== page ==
By Mary Sherman, CCNYPA VISTA Leader
Hello! My name is Mary Sherman (she/her) and I am serving as the VISTA Leader at Campus Compact of New York and Pennsylvania. I recently had the opportunity to speak during a National AmeriCorps VISTA webinar focusing on Resiliency and Service Wellness, where I was able to share some of my insight and experiences on serving in the midst of a pandemic. The webinar was hosted by Ginlin Woo, a VISTA alum from 1968 - 1972, as well as a teacher, facilitator, curriculum designer, educational planner, mentor and coach. Daysha Humphrey, VISTA Leader at the Maroon Volunteer Center at Mississippi State, also shared her care strategies and how she was able to navigate being a VISTA in the middle of COVID-19. If you weren't able to catch the live webinar, you can find a recording here or on the VISTA Campus website!
We were asked to consider cultural protective factors that ground us as we navigate life, and immediately I thought of food and cooking. I find great comfort in creating things with my hands; growing up, my family held many traditions surrounding cooking and eating (just ask my lovely partner about the 2-day affair lovingly dubbed “Cookie Day” where my cousins and I spend hours making over 200 dozen cookies for friends and family). Thinking a bit deeper about this, I realized that this love for cooking stems from my love for sharing my passions with those around me. Not being able to share this love in the ways that I was familiar with was very difficult at the onset of the pandemic, especially living in New York City while I had friends across the Northeast. I realized I was missing my friends, my family, and colleagues, so I made the intentional effort to reach out and just set up times to chat. We had virtual happy hours, played phone games against each other, and just set time aside to chat and play with those goofy video chat filters on Facebook. This energy from them was so crucial to me being able to live in the epicenter and get through the apex of the pandemic. It was and continues to be so important for me to reach out and take that initiative to stay connected with my loved ones, and so if you’re sitting here with someone on your mind that you haven’t reached out to in a while, text or call them today. Nothing special, just a simple “hello”, and I promise it will make a world of a difference for both of you. I’ve shared a few photos of some of the best people in my life (certainly not exhaustive, but you can get a taste!)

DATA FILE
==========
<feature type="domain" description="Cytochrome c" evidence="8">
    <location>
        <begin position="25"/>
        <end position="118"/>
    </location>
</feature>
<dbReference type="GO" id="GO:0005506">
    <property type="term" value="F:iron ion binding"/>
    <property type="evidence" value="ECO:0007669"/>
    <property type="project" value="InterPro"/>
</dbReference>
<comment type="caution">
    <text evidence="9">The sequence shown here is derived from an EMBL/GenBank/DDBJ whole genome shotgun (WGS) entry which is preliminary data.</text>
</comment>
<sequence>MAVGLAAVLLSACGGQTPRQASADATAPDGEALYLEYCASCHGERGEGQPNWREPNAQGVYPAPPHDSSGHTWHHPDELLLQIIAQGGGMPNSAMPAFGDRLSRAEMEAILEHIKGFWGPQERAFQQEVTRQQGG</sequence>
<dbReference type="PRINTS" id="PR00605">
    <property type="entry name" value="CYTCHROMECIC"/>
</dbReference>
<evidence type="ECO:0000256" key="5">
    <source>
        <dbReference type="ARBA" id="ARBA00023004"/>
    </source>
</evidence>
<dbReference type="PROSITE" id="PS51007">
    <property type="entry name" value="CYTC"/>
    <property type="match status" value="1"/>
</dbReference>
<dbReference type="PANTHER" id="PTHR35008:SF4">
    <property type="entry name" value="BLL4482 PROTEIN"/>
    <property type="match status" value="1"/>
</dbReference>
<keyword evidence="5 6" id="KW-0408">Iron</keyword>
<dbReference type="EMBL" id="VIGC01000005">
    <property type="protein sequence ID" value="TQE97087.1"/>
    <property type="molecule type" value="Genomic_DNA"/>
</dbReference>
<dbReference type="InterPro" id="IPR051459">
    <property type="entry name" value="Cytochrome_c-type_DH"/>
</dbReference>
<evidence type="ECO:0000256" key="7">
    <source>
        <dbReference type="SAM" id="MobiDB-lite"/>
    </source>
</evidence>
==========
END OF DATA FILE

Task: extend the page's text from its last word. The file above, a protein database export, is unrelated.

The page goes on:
I also spoke about my service adjustments as a VISTA member serving at Mercy College. Reflecting on the challenges that came out of the pandemic, it made me realize how resilient I am as a human being but more so thankful for the incredible support system I had around me-- both at CCNYPA and at Mercy College. To my fellow VISTAs, past and present, please know that you have done an incredible job, regardless as to whether or not every point on your VAD was checked-off. Continue to bring your passion into everything you do, but care for yourself first. What you have done is the best you could have possibly done given the circumstances, remember to always show yourself kindness and to move forth in wellness. Together through healing can we bring power to ourselves and those around us. Only then may we strive alongside our community towards success and make a positive change.
Welcome to the CCNYPA*VISTA Blog, written for VISTAs, by VISTAs!